Nikon adds a number of features to enhance your photos and experience using the camera. The D90 has face detection, and can detect up to five faces. The face detection will transfer the data to the autofocus and the camera will focus on the faces. The playback mode has retouching tools, including image straightening, red-eye removal, D-lighting, and more.
If you want to change the manual controls, the D90 has an option for that. You can change exposure, white balance, Active D-lighting, and Picture Controls, which allows you to store sets of your favorite shooting settings and parameters. There is also an anti-dust feature, which is always nice to have. All of this is a great improvement of what the D80 already offers. A lot of these features are included in the D300 (a higher end DSLR), but Nikon offers the D90 at a much lower price and is more suitable for less advanced photographers.
Last but not least, most notable feature of the D90 is that it is the world's first DSLR with a movie mode (and the first to record in HD). The movie mode is accessed by turning on Live View and pressing OK to start recording. The D90 is able to record video at 720p (1280 x 720) or at resolutions of 640 x 424 and 320 x 216. At 720p, you can record your video until you hit the 2 GB file limit (roughly 5 min). The video will play at 24fps, which is average compared to other cameras, but still is considered good.
At lower resolutions, you can record up to 20 minutes. However, if your subject is moving or you want to zoom in/out, you would need to manually focus the lens, which is a bit difficult. Today, finding a DSLR capable of recording video isn't rare, but generally speaking, video shouldn't a top criteria when picking a camera. Overall, Nikon earns high grades for ambitiously adding this innovative feature early in the game.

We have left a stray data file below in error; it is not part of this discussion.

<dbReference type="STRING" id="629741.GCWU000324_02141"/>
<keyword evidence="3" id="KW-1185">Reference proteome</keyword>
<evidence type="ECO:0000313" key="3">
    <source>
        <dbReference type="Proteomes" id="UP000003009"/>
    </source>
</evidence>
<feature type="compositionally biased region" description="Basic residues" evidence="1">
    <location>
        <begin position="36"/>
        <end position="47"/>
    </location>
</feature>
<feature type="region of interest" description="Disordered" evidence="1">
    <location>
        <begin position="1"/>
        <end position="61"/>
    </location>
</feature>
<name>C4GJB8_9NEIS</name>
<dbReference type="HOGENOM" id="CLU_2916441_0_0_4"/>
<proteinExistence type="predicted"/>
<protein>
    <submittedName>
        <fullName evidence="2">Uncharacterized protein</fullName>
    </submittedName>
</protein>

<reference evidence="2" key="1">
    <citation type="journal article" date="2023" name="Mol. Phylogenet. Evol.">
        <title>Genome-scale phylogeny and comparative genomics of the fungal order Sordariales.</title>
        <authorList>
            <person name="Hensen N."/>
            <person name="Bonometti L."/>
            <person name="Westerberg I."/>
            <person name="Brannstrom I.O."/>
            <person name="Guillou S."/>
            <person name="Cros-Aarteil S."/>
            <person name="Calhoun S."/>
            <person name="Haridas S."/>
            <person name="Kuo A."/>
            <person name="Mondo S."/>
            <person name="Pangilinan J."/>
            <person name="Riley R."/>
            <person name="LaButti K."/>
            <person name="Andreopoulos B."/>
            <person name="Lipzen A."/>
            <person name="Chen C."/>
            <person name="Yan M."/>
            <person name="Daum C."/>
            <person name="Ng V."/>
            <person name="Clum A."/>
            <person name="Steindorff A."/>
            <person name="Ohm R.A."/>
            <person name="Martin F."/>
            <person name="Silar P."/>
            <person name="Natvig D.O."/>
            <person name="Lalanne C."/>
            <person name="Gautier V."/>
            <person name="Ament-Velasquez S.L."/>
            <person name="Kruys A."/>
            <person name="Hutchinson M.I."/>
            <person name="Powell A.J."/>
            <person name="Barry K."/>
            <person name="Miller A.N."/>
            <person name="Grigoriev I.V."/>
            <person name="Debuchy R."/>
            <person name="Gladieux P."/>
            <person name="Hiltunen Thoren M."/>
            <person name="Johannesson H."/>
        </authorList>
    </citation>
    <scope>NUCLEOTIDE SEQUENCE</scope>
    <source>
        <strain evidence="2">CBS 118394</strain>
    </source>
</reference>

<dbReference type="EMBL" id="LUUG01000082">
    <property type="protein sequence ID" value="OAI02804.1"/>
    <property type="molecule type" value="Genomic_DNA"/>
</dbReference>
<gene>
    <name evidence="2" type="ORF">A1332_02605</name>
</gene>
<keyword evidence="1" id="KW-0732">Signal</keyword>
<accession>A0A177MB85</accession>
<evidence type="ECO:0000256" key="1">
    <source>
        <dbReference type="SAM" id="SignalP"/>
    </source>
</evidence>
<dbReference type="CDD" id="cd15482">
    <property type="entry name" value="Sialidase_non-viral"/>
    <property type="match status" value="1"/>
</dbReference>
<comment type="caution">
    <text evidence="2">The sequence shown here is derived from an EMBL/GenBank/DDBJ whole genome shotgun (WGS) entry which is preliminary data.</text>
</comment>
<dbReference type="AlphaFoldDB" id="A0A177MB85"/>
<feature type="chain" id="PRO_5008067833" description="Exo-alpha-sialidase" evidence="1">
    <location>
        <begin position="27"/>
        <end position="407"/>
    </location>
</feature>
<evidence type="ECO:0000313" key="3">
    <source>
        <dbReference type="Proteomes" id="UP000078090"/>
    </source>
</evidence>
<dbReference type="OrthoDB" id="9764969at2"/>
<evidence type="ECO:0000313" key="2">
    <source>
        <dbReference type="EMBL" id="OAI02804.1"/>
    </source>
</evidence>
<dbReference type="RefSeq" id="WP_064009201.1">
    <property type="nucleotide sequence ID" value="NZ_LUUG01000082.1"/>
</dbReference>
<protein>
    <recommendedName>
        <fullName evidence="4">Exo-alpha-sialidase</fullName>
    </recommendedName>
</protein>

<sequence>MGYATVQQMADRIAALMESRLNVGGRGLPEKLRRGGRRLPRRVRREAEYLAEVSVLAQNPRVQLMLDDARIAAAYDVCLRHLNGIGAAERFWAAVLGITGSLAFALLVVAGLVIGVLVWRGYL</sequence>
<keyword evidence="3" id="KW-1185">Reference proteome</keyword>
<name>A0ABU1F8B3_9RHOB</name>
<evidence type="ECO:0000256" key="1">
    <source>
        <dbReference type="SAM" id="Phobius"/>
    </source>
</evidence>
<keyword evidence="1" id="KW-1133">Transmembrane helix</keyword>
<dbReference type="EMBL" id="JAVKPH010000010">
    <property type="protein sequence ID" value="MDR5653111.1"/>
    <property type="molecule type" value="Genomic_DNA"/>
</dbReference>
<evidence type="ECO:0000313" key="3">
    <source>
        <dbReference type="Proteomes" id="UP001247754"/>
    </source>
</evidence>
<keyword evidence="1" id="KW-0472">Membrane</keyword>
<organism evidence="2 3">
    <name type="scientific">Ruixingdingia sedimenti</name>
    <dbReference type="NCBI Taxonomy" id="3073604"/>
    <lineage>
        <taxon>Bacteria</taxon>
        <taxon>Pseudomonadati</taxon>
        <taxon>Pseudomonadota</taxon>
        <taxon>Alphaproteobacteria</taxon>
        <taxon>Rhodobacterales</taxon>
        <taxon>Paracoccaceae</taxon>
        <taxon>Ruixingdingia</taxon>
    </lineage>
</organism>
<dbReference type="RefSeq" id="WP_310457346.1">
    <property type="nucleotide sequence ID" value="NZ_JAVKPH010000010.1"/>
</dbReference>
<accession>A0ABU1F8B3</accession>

- 12.3-megapixel DSLR
- 3.0'' LCD screen
- Video goes up to 720p
- 11-point AF system
- Continuous shooting rate up to 4.5 frames per second
- ISO Sensitivity ranges from 100-3200
- Amazing photo quality
- Fast performance
- Record HD movies
- Great sensitivity range
- Sturdy and comfortable
- Many features to enhance experience
- Best battery life in its class
- Video mode requires manual autofocus
- 5 minute cap on videos
- May be heavy, especially with lenses
- Poor HDMI quality
The D90 is a great camera made for photography enthusiasts, those looking for a new DSLR, and adventurous beginners. It is a fast camera that can take lots of pictures and record in HD. It comes with a number of features that will appeal to both beginner and intermediate DSLR users.
The D90 takes pictures with amazing quality and incredible speed that is hard to beat. It is well worth its price. If you can't stretch your budget that far, settling for the D80 isn't a bad idea. If you are a more advanced user and can increase your budget, consider the D300.
Rating: 4.7 out of 5
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Prices last updated on: Tue, 29 Sep 2020 18:35:39 PDT